The world’s most revered monster is reborn as Warner Bros. Pictures and Legendary Pictures unleash the epic action adventure “Godzilla” that opens nationwide on May 16.
From visionary new director Gareth Edwards (“Monsters”) comes a powerful story of human courage and reconciliation in the face of titanic forces of nature, when the awe-inspiring “Godzilla” rises to restore balance as humanity stands defenseless.
The film stars an international ensemble cast led by Aaron Taylor-Johnson (“Kick-Ass”), Oscar nominee Ken Watanabe (“The Last Samurai,” “Inception”), Elizabeth Olsen (“Martha Marcy May Marlene”), Oscar winner Juliette Binoche (“The English Patient,” “Cosmopolis”), and Oscar nominee Sally Hawkins (“Blue Jasmine”), with Oscar nominee David Strathairn (“Good Night, and Good Luck,” “The Bourne Legacy”) and Emmy and Golden Globe Award winner Bryan Cranston (“Argo,” TV’s “Breaking Bad”).
“Godzilla” unfolds across multiple continents and spans several decades, tracing the impact of a series of mysterious and catastrophic events through the eyes of a handful of people caught at the epicenter.
“Our film doesn’t tell this story from an omnipotent perspective,” Godzilla producer Thomas Tull explains. “In the midst of this crisis are people whose lives are irrevocably changed by it. These aren’t super heroes, but regular human beings caught in extreme circumstances, which made casting such a vital component of our film.”
Oscar nominee Ken Watanabe plays Serizawa, a Japanese scientist who has devoted his life to the search for Godzilla and hopes to find in the cave evidence of the mythical creature’s existence.
“His quest goes deeper than scientific curiosity,” Watanabe describes. “He is concerned about the kinds of terror that could exist in the world, and has his own theories about what he calls the ‘Alpha Predator’ and the role it plays on the planet.”
In the film, Godzilla’s origins are linked to an alternate take on recent history, a dark legacy that haunts Serizawa, who is both named for and inspired by a key character in the original Japanese film.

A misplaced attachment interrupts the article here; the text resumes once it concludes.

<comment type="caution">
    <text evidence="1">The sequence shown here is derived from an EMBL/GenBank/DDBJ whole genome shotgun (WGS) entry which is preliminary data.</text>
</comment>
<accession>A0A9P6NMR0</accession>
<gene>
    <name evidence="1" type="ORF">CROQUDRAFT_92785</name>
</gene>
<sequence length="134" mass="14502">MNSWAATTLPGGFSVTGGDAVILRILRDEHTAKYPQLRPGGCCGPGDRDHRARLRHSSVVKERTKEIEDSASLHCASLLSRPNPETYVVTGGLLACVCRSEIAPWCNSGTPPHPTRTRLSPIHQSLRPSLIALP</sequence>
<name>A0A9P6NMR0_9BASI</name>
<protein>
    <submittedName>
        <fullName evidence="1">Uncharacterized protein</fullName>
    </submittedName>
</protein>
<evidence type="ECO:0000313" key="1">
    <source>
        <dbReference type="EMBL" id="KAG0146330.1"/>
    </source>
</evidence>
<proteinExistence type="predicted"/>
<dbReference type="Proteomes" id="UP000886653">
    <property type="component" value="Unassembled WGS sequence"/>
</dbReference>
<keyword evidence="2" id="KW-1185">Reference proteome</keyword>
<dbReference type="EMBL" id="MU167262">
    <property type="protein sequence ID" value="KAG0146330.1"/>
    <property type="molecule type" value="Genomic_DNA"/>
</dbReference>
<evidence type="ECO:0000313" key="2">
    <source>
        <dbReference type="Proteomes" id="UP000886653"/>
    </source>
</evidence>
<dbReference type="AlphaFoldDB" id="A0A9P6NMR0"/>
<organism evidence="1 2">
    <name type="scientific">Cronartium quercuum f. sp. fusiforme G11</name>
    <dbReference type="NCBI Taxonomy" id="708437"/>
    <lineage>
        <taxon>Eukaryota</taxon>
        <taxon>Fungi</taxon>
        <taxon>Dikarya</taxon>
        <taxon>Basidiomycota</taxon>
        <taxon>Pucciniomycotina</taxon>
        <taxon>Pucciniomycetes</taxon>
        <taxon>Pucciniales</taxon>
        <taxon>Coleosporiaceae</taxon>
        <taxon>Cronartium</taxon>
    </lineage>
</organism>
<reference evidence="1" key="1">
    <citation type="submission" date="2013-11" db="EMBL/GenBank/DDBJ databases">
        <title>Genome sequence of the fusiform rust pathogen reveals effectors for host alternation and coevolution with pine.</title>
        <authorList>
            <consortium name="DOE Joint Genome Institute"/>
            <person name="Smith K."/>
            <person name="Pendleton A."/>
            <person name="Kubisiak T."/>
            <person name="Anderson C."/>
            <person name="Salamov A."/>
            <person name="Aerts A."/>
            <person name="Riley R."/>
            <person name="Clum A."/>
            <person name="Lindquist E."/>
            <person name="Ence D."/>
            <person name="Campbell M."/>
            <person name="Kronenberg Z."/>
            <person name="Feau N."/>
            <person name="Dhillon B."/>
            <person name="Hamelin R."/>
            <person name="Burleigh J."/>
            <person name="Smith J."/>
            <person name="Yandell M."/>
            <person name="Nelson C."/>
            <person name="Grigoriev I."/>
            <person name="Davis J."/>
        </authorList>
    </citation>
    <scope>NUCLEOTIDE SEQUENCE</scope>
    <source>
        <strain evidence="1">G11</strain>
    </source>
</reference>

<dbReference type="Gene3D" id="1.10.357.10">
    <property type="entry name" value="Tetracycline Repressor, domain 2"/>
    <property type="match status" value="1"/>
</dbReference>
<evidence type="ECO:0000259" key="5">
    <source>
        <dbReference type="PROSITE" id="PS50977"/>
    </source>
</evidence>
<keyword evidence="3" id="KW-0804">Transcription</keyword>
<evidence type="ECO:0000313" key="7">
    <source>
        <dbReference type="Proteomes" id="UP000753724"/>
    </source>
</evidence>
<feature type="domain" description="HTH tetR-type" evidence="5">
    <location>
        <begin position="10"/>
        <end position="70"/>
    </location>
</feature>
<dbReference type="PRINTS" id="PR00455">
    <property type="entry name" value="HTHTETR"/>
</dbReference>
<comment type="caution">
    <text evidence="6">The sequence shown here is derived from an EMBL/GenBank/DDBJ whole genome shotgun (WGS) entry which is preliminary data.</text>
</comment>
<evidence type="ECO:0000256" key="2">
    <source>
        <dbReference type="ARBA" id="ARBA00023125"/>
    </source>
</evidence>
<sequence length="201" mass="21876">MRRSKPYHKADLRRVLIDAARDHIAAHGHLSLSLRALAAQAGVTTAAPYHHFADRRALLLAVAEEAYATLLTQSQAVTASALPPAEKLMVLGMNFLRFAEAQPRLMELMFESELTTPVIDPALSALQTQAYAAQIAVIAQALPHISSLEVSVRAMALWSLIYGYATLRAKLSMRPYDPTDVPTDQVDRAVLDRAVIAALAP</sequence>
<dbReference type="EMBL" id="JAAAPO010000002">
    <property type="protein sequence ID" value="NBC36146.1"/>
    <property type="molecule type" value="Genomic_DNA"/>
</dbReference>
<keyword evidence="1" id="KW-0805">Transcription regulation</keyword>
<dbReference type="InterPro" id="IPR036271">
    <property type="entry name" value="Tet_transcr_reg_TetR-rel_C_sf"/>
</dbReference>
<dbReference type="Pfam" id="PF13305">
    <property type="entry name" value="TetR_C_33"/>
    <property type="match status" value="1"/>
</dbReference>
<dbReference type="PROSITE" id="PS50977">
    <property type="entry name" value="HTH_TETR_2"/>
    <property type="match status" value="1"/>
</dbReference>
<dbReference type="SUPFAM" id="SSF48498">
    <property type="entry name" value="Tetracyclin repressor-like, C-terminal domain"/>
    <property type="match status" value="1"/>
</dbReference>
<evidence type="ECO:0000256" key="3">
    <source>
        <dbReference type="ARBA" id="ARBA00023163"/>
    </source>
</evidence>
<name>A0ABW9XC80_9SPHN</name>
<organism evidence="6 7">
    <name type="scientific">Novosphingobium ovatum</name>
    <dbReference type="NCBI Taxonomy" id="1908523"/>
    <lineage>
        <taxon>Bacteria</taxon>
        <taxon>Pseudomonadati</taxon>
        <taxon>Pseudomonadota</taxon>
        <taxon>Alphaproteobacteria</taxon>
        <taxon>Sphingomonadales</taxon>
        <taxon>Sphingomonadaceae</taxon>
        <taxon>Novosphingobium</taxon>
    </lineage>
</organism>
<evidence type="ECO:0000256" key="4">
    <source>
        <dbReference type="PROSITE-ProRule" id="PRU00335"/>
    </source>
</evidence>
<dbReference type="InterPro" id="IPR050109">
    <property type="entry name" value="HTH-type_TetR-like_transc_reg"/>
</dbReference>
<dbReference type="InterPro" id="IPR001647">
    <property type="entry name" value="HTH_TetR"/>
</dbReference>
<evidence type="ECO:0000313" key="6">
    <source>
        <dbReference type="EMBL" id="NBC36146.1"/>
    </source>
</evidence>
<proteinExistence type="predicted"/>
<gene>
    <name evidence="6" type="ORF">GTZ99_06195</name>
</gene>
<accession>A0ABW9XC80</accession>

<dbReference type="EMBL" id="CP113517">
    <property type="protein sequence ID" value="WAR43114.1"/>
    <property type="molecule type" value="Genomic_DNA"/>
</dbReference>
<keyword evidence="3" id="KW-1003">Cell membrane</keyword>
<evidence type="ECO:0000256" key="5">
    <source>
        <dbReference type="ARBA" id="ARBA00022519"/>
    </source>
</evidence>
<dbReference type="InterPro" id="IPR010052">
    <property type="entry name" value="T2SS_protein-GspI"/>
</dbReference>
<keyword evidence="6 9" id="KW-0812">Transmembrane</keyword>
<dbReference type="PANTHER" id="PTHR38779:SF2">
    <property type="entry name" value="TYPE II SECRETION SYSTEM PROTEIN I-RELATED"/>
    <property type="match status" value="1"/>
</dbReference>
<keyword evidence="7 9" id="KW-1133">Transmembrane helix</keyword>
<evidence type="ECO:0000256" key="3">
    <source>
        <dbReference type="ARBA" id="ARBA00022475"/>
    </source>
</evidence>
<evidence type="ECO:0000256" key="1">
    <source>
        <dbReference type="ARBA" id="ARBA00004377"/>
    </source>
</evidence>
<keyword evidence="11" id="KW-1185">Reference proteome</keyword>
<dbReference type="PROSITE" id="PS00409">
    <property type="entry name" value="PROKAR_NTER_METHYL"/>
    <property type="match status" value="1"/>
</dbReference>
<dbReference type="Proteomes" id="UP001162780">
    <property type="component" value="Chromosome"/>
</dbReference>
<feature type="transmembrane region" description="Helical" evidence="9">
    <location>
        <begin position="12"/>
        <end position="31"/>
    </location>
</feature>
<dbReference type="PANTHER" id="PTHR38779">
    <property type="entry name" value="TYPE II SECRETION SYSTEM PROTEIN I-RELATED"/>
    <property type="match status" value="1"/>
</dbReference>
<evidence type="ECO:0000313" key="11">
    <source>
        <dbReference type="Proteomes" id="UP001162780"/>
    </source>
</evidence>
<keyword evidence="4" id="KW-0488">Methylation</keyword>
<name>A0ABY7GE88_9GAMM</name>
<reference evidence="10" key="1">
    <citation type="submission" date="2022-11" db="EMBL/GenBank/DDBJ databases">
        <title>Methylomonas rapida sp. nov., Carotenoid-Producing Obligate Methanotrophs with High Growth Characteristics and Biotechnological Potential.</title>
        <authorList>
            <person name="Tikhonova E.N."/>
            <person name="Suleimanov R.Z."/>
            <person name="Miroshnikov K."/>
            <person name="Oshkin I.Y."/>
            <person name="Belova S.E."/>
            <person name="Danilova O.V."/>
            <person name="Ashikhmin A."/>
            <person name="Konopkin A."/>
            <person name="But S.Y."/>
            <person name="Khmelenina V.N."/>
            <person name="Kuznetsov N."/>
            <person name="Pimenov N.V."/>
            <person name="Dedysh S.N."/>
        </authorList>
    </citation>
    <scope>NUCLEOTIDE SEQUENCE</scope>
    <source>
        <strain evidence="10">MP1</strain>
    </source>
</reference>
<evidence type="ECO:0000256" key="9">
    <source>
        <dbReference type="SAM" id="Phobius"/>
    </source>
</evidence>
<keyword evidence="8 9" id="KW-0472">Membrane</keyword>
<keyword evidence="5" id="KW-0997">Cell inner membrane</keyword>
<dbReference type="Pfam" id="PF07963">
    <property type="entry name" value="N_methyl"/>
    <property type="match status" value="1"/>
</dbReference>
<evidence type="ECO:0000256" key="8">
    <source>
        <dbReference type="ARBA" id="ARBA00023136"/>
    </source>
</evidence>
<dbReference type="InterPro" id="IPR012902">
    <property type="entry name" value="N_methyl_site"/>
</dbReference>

“Dr. Serizawa is the scientist with the deepest insight into the creature, and Ken brought so much complexity and depth of feeling to this character,” Edwards says. “We used to joke when we were filming that no one’s got more different looks than Ken. He is such a fascinating actor to watch because you can see all of his internal thoughts on his face. When we were shooting, he would always do another look or take a breath or go to leave the room and you’re saying, ‘Oh no, don’t stop, don’t stop.’ The takes would just go on and on because you’d never want to yell ‘cut.’”
Watanabe responded to Edwards’ desire to draw upon the thematic threads of the original within the context of the contemporary world.
“I feel that Japan and, really, the entire world, are facing similar challenges today as we were at the time the first film was made,” Watanabe reflects. “Godzilla cannot be separated from the nuclear element, and serves as an urgent reminder that we have to look to the future and think about what kind of world we want to have. So, when I read the script, I was impressed that Gareth’s film maintains Godzilla’s connection to the consequences of trying to harness forces we barely understand.”
The Legacy of Godzilla
In 1954, Japan’s Toho Co., Ltd., released Ishiro Honda’s groundbreaking monster movie “Godzilla” in a country still reeling from the devastation of World War II. The film became a massive hit in Japan, and, 60 years later, continues to resonate around the world for distilling the fears and horrors of the atomic age into an awe-inspiring force of nature…Godzilla.
“‘Godzilla’ is the benchmark of monster movies,” says Gareth Edwards, the British director at the helm of the epic new vision for Toho’s iconic creation.
Edwards grew up on Japanese monster movies before discovering Honda’s 1954 masterpiece on DVD and was fascinated by its stark allegorical subtext and continuing relevance in contemporary times.
“If you went around the world with the silhouette of a giant dinosaur looming over a city, everyone would know exactly who it is -— whether they’ve seen a Godzilla movie or not. But what many people don’t realize is that the original Japanese ‘Godzilla’ is actually a very serious film. I think that’s the reason it was so embraced by Japanese culture — because not only is it a great monster movie, it was also very cathartic for people to see those images brought to life on screen in such a visceral and real way.”